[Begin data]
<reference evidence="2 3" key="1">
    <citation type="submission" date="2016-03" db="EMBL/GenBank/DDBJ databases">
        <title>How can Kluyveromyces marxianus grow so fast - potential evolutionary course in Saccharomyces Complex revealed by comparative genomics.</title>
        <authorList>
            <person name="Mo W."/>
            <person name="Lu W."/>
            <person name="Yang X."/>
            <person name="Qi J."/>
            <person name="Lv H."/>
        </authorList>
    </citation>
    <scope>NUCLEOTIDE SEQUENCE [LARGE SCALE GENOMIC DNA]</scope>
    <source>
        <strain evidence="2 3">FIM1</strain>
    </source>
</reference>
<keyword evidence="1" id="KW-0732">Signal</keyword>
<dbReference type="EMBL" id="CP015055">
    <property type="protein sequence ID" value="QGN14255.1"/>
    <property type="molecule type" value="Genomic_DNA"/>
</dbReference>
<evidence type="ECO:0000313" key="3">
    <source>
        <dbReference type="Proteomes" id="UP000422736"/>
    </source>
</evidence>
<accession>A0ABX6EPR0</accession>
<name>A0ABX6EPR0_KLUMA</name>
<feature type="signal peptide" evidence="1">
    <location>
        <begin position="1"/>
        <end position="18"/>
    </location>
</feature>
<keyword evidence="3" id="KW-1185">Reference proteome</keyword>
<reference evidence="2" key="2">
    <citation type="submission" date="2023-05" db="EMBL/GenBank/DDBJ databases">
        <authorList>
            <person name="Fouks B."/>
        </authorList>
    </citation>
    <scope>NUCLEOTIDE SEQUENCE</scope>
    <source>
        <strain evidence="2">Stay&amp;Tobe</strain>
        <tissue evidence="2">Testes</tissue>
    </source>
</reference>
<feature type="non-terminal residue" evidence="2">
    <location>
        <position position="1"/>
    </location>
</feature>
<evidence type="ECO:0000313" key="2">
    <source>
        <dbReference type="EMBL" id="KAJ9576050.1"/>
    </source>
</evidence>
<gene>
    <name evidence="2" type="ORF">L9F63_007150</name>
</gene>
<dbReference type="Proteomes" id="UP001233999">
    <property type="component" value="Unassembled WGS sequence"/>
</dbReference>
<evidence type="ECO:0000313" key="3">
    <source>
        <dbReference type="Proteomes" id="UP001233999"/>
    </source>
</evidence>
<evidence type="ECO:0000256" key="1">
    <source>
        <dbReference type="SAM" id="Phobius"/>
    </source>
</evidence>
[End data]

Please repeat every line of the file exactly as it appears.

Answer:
<reference evidence="2 3" key="1">
    <citation type="submission" date="2016-03" db="EMBL/GenBank/DDBJ databases">
        <title>How can Kluyveromyces marxianus grow so fast - potential evolutionary course in Saccharomyces Complex revealed by comparative genomics.</title>
        <authorList>
            <person name="Mo W."/>
            <person name="Lu W."/>
            <person name="Yang X."/>
            <person name="Qi J."/>
            <person name="Lv H."/>
        </authorList>
    </citation>
    <scope>NUCLEOTIDE SEQUENCE [LARGE SCALE GENOMIC DNA]</scope>
    <source>
        <strain evidence="2 3">FIM1</strain>
    </source>
</reference>
<keyword evidence="1" id="KW-0732">Signal</keyword>
<dbReference type="EMBL" id="CP015055">
    <property type="protein sequence ID" value="QGN14255.1"/>
    <property type="molecule type" value="Genomic_DNA"/>
</dbReference>
<evidence type="ECO:0000313" key="3">
    <source>
        <dbReference type="Proteomes" id="UP000422736"/>
    </source>
</evidence>
<accession>A0ABX6EPR0</accession>
<name>A0ABX6EPR0_KLUMA</name>
<feature type="signal peptide" evidence="1">
    <location>
        <begin position="1"/>
        <end position="18"/>
    </location>
</feature>
<keyword evidence="3" id="KW-1185">Reference proteome</keyword>
<reference evidence="2" key="2">
    <citation type="submission" date="2023-05" db="EMBL/GenBank/DDBJ databases">
        <authorList>
            <person name="Fouks B."/>
        </authorList>
    </citation>
    <scope>NUCLEOTIDE SEQUENCE</scope>
    <source>
        <strain evidence="2">Stay&amp;Tobe</strain>
        <tissue evidence="2">Testes</tissue>
    </source>
</reference>
<feature type="non-terminal residue" evidence="2">
    <location>
        <position position="1"/>
    </location>
</feature>
<evidence type="ECO:0000313" key="2">
    <source>
        <dbReference type="EMBL" id="KAJ9576050.1"/>
    </source>
</evidence>
<gene>
    <name evidence="2" type="ORF">L9F63_007150</name>
</gene>
<dbReference type="Proteomes" id="UP001233999">
    <property type="component" value="Unassembled WGS sequence"/>
</dbReference>
<evidence type="ECO:0000313" key="3">
    <source>
        <dbReference type="Proteomes" id="UP001233999"/>
    </source>
</evidence>
<evidence type="ECO:0000256" key="1">
    <source>
        <dbReference type="SAM" id="Phobius"/>
    </source>
</evidence>